Royal CommissionMedia news over recent weeks has been dominated by news emerging from the Leveson Inquiry into the Culture, Practice and Ethics of the Press. With so much being written about the relationship between the press and politicians – not to mention the broader relationship with the public – it seems fitting to consider the findings of an earlier inquiry that shared Leveson’s motivation.

Sixty-five years ago, the 1947-9 Royal Commission on the Press was set up to examine the finance, control, management and ownership of the press. Like Leveson, it was the product of a general feeling of unease about the role of the media within modern society. According to the authors of its final report, the Commission had been founded in the midst of public concern that a ‘growth of monopolistic tendencies in control of the Press’ was damaging the ‘free expression of opinion’ and leading to factual inaccuracies. Interestingly, many of these concerns had been raised by journalists themselves. There had been, according to the National Union of Journalists, ‘a progressive decline in the calibre of editors and in the quality of British journalism’.

Meeting for the first time on 30 April 1947, the Royal Commission would eventually consider the evidence of 182 witnesses and responses to a series of questionnaires. It called on 37 individuals, representatives of 432 newspapers, three news agencies, 106 proprietors and the Treasury. This evidence was eventually drawn into a 363 page report (HMSO, Cmd. 7700) and much was published in series of verbatim testimonies released as official papers throughout 1949. It was a serious undertaking, and one that cost £21,442 to complete (a figure that was 47 times higher than 1948′s average wage of £455.77 pa).

Its findings also set in place a system of self-regulation that continues to this day.

The Commission’s report agreed that the presentation of news often left much to be desired. It also noted that there was an inherent partisanship and political bias within much reporting. And, it was particularly critical of newspaper owners for offering an overly simplistic account of events rather than trying to educate their readers. But it found no real evidence of monopoly and rejected the idea that weaknesses could be resolved by greater state intervention. There were no easy answers. The papers may not have been perfect, but they were seen to reflect the society that they served.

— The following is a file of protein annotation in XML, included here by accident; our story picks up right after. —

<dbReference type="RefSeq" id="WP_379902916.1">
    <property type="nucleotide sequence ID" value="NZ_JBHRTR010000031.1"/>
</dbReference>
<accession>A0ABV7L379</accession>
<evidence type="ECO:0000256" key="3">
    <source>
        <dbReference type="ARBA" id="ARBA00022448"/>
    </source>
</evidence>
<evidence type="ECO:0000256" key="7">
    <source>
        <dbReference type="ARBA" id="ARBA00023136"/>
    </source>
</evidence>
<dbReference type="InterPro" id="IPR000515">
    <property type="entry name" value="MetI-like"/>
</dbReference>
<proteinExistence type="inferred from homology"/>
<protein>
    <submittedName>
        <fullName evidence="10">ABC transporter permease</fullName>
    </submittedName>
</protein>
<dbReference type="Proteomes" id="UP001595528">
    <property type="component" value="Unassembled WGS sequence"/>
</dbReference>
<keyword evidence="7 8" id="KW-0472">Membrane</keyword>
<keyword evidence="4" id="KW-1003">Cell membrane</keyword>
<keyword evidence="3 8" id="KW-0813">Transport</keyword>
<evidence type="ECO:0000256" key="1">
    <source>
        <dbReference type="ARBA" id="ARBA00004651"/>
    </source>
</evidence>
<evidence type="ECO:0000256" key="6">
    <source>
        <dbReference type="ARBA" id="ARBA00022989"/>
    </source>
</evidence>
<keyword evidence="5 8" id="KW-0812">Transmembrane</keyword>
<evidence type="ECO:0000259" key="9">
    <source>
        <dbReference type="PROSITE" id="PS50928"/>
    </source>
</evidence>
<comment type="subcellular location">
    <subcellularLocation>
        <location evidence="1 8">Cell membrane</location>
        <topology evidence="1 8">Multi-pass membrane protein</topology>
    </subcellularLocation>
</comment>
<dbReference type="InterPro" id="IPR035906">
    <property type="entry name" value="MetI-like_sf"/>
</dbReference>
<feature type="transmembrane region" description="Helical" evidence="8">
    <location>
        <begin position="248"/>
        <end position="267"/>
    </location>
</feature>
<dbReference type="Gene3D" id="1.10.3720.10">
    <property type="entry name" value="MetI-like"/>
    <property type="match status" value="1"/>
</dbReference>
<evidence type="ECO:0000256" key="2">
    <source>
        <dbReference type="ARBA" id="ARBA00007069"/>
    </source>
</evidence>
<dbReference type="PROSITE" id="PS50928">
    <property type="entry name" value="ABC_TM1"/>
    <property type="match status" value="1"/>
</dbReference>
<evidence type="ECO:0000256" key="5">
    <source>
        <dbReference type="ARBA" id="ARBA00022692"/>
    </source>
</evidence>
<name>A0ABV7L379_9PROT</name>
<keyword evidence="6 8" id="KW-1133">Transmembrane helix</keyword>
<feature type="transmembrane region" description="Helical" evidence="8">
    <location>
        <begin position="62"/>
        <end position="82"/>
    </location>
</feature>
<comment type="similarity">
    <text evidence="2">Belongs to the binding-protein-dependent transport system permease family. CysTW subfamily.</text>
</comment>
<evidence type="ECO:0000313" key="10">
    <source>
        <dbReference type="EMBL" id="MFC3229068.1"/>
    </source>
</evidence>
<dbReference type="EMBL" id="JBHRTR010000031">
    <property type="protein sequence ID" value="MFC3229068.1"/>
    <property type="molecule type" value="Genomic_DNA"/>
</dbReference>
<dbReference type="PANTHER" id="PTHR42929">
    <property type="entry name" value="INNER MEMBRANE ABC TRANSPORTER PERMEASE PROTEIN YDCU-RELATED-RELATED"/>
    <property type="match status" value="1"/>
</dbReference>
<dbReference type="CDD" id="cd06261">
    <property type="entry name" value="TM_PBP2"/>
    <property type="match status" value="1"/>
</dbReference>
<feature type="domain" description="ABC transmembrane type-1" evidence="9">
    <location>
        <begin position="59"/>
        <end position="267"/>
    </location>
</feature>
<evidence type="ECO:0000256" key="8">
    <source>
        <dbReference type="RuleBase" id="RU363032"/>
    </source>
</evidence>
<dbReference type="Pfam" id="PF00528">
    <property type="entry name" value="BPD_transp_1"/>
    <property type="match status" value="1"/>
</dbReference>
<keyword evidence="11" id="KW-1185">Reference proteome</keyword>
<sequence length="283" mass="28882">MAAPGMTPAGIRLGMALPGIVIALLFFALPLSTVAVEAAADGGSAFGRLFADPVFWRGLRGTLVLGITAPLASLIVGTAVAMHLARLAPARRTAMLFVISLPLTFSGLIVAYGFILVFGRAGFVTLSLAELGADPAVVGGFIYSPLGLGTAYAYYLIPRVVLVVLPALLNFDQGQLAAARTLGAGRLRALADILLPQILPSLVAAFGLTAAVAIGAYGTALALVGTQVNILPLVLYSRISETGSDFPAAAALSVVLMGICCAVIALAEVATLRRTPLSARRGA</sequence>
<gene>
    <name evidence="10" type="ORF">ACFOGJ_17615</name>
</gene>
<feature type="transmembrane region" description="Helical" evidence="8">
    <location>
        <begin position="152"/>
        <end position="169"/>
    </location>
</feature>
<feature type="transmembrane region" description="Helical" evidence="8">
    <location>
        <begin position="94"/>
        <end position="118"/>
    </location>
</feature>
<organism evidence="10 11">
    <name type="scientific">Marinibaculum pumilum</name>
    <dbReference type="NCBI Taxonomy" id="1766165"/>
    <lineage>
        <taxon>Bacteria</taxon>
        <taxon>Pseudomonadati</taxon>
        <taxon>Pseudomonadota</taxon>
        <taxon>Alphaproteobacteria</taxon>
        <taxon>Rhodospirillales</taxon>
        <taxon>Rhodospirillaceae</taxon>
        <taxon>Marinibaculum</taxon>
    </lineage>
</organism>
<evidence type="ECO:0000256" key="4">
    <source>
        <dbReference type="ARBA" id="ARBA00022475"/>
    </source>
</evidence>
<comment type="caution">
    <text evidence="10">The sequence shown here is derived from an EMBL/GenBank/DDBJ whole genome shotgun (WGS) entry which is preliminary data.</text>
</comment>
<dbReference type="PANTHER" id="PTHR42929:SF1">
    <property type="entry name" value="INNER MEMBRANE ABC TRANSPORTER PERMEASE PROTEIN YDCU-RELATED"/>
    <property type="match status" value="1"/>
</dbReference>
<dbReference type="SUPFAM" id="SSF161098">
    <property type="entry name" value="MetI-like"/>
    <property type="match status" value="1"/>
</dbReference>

The Commission’s main recommendation was, instead, that a ‘General Council’ should be set up to promote best practice and encourage a spirit of responsibility. This was put into practice in 1953 with the foundation of the Press Council.

What is most striking about the Commission, however, is the extent to which it highlights developments since that date. In 1949, its report described a media environment that was made up of over 4,000 publications; that included 112 daily newspapers; local weeklies published in 746 towns; and nine nationals with a combined circulation of 28.5m copies per day. With a population of only about 48.6m, this would have been enough to cover most adults in the UK. It was in light of such figures that the Commission concluded that a concentration of ownership in some areas could not be described in terms of monopoly (even though newspapers were still a principle outlet for news and comment in the years before mass television ownership).

The situation in 2012 is much changed: the print media has become much more concentrated, its circulation has dropped (to c.9.3m per day in a population of over 70m) and other mediums – like this one – are obviously much more important. These shifts make Leveson’s job much harder. But they also underscore that the relationship between the press, politicians and the public is always likely to be contentious – whatever power the owners actually hold. In 2012, as in 1947, the issue is one of perception. As a result, it is equally unlikely that there are any easy answers to be found.

This post originally appeared on Henry Irving’s Pastpolitics blog and is reproduced with permission and thanks.

This post has also been turned into a Wikihistory which also deals with the Second and Third Royal Commissions on the Press (1961-2 and 1974-77)